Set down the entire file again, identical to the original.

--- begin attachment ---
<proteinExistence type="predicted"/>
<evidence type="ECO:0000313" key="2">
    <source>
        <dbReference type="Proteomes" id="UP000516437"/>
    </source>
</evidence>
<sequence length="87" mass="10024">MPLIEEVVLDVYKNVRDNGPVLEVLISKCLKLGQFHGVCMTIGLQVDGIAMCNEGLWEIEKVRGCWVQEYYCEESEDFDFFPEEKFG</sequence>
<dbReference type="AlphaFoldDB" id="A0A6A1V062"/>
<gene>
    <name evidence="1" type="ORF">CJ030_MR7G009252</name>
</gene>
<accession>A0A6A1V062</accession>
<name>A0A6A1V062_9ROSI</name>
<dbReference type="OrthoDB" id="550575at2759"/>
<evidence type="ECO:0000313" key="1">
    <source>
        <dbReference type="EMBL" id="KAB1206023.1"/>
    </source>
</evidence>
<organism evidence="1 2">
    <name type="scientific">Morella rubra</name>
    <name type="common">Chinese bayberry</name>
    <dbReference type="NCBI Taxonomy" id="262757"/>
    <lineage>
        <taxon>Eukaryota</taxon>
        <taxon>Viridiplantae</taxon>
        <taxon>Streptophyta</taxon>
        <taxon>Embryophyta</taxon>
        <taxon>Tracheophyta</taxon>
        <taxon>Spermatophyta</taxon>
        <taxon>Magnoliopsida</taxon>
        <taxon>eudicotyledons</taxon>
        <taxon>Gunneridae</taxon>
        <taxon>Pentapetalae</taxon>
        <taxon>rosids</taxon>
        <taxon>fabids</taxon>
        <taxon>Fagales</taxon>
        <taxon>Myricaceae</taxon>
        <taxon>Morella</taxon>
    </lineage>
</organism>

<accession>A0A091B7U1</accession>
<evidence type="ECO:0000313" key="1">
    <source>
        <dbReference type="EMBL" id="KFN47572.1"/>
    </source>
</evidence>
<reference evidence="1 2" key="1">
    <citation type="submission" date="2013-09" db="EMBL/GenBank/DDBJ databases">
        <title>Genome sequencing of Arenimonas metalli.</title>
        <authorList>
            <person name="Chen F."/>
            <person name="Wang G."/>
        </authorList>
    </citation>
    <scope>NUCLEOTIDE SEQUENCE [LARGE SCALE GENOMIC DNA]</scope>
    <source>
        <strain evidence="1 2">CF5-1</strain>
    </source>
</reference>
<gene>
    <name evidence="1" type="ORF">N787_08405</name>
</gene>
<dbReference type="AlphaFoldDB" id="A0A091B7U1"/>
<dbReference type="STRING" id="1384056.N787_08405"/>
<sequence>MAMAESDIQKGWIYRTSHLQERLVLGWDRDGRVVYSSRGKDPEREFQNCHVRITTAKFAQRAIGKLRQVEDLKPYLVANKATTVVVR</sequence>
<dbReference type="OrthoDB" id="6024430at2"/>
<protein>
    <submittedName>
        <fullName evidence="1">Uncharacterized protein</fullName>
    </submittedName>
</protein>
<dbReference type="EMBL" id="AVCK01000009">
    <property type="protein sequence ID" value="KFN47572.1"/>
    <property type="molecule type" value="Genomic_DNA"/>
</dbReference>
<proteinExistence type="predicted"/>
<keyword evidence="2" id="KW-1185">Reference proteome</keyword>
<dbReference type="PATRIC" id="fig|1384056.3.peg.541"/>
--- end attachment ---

<proteinExistence type="predicted"/>
<evidence type="ECO:0000313" key="2">
    <source>
        <dbReference type="Proteomes" id="UP000516437"/>
    </source>
</evidence>
<sequence length="87" mass="10024">MPLIEEVVLDVYKNVRDNGPVLEVLISKCLKLGQFHGVCMTIGLQVDGIAMCNEGLWEIEKVRGCWVQEYYCEESEDFDFFPEEKFG</sequence>
<dbReference type="AlphaFoldDB" id="A0A6A1V062"/>
<gene>
    <name evidence="1" type="ORF">CJ030_MR7G009252</name>
</gene>
<accession>A0A6A1V062</accession>
<name>A0A6A1V062_9ROSI</name>
<dbReference type="OrthoDB" id="550575at2759"/>
<evidence type="ECO:0000313" key="1">
    <source>
        <dbReference type="EMBL" id="KAB1206023.1"/>
    </source>
</evidence>
<organism evidence="1 2">
    <name type="scientific">Morella rubra</name>
    <name type="common">Chinese bayberry</name>
    <dbReference type="NCBI Taxonomy" id="262757"/>
    <lineage>
        <taxon>Eukaryota</taxon>
        <taxon>Viridiplantae</taxon>
        <taxon>Streptophyta</taxon>
        <taxon>Embryophyta</taxon>
        <taxon>Tracheophyta</taxon>
        <taxon>Spermatophyta</taxon>
        <taxon>Magnoliopsida</taxon>
        <taxon>eudicotyledons</taxon>
        <taxon>Gunneridae</taxon>
        <taxon>Pentapetalae</taxon>
        <taxon>rosids</taxon>
        <taxon>fabids</taxon>
        <taxon>Fagales</taxon>
        <taxon>Myricaceae</taxon>
        <taxon>Morella</taxon>
    </lineage>
</organism>

<accession>A0A091B7U1</accession>
<evidence type="ECO:0000313" key="1">
    <source>
        <dbReference type="EMBL" id="KFN47572.1"/>
    </source>
</evidence>
<reference evidence="1 2" key="1">
    <citation type="submission" date="2013-09" db="EMBL/GenBank/DDBJ databases">
        <title>Genome sequencing of Arenimonas metalli.</title>
        <authorList>
            <person name="Chen F."/>
            <person name="Wang G."/>
        </authorList>
    </citation>
    <scope>NUCLEOTIDE SEQUENCE [LARGE SCALE GENOMIC DNA]</scope>
    <source>
        <strain evidence="1 2">CF5-1</strain>
    </source>
</reference>
<gene>
    <name evidence="1" type="ORF">N787_08405</name>
</gene>
<dbReference type="AlphaFoldDB" id="A0A091B7U1"/>
<dbReference type="STRING" id="1384056.N787_08405"/>
<sequence>MAMAESDIQKGWIYRTSHLQERLVLGWDRDGRVVYSSRGKDPEREFQNCHVRITTAKFAQRAIGKLRQVEDLKPYLVANKATTVVVR</sequence>
<dbReference type="OrthoDB" id="6024430at2"/>
<protein>
    <submittedName>
        <fullName evidence="1">Uncharacterized protein</fullName>
    </submittedName>
</protein>
<dbReference type="EMBL" id="AVCK01000009">
    <property type="protein sequence ID" value="KFN47572.1"/>
    <property type="molecule type" value="Genomic_DNA"/>
</dbReference>
<proteinExistence type="predicted"/>
<keyword evidence="2" id="KW-1185">Reference proteome</keyword>
<dbReference type="PATRIC" id="fig|1384056.3.peg.541"/>